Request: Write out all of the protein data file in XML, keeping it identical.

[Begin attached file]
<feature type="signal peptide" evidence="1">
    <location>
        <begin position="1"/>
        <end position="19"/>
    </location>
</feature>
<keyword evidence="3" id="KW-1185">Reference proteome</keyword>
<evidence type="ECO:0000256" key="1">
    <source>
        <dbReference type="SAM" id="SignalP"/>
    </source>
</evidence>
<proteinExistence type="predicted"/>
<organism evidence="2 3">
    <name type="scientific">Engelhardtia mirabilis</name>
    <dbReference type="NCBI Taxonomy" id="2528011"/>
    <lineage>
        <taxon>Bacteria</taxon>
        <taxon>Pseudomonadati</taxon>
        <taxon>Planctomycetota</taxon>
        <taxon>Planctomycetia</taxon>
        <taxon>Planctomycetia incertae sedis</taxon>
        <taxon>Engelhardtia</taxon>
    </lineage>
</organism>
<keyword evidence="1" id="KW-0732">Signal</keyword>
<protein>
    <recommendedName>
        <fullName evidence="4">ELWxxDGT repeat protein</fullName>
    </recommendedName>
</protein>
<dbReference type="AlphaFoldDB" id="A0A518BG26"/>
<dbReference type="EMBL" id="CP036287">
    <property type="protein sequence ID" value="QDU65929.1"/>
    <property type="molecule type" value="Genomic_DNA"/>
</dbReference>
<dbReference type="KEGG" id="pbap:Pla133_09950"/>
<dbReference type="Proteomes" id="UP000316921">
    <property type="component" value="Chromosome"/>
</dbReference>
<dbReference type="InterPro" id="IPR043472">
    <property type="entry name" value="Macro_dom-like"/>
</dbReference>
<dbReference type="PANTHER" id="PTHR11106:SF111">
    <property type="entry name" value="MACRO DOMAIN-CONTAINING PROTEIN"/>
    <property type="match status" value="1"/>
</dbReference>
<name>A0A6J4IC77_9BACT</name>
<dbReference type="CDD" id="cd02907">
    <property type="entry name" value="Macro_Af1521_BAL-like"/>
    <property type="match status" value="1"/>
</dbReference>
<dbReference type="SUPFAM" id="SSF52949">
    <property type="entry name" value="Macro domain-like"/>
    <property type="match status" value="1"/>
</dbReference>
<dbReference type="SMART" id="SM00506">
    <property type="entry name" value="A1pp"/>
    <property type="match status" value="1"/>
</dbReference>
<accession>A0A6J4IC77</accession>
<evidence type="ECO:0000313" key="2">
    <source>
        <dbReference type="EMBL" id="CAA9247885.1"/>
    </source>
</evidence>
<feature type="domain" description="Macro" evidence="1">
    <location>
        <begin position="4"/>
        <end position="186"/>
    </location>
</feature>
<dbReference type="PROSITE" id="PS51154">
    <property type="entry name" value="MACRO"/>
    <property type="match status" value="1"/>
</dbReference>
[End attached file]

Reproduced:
<feature type="signal peptide" evidence="1">
    <location>
        <begin position="1"/>
        <end position="19"/>
    </location>
</feature>
<keyword evidence="3" id="KW-1185">Reference proteome</keyword>
<evidence type="ECO:0000256" key="1">
    <source>
        <dbReference type="SAM" id="SignalP"/>
    </source>
</evidence>
<proteinExistence type="predicted"/>
<organism evidence="2 3">
    <name type="scientific">Engelhardtia mirabilis</name>
    <dbReference type="NCBI Taxonomy" id="2528011"/>
    <lineage>
        <taxon>Bacteria</taxon>
        <taxon>Pseudomonadati</taxon>
        <taxon>Planctomycetota</taxon>
        <taxon>Planctomycetia</taxon>
        <taxon>Planctomycetia incertae sedis</taxon>
        <taxon>Engelhardtia</taxon>
    </lineage>
</organism>
<keyword evidence="1" id="KW-0732">Signal</keyword>
<protein>
    <recommendedName>
        <fullName evidence="4">ELWxxDGT repeat protein</fullName>
    </recommendedName>
</protein>
<dbReference type="AlphaFoldDB" id="A0A518BG26"/>
<dbReference type="EMBL" id="CP036287">
    <property type="protein sequence ID" value="QDU65929.1"/>
    <property type="molecule type" value="Genomic_DNA"/>
</dbReference>
<dbReference type="KEGG" id="pbap:Pla133_09950"/>
<dbReference type="Proteomes" id="UP000316921">
    <property type="component" value="Chromosome"/>
</dbReference>
<dbReference type="InterPro" id="IPR043472">
    <property type="entry name" value="Macro_dom-like"/>
</dbReference>
<dbReference type="PANTHER" id="PTHR11106:SF111">
    <property type="entry name" value="MACRO DOMAIN-CONTAINING PROTEIN"/>
    <property type="match status" value="1"/>
</dbReference>
<name>A0A6J4IC77_9BACT</name>
<dbReference type="CDD" id="cd02907">
    <property type="entry name" value="Macro_Af1521_BAL-like"/>
    <property type="match status" value="1"/>
</dbReference>
<dbReference type="SUPFAM" id="SSF52949">
    <property type="entry name" value="Macro domain-like"/>
    <property type="match status" value="1"/>
</dbReference>
<dbReference type="SMART" id="SM00506">
    <property type="entry name" value="A1pp"/>
    <property type="match status" value="1"/>
</dbReference>
<accession>A0A6J4IC77</accession>
<evidence type="ECO:0000313" key="2">
    <source>
        <dbReference type="EMBL" id="CAA9247885.1"/>
    </source>
</evidence>
<feature type="domain" description="Macro" evidence="1">
    <location>
        <begin position="4"/>
        <end position="186"/>
    </location>
</feature>
<dbReference type="PROSITE" id="PS51154">
    <property type="entry name" value="MACRO"/>
    <property type="match status" value="1"/>
</dbReference>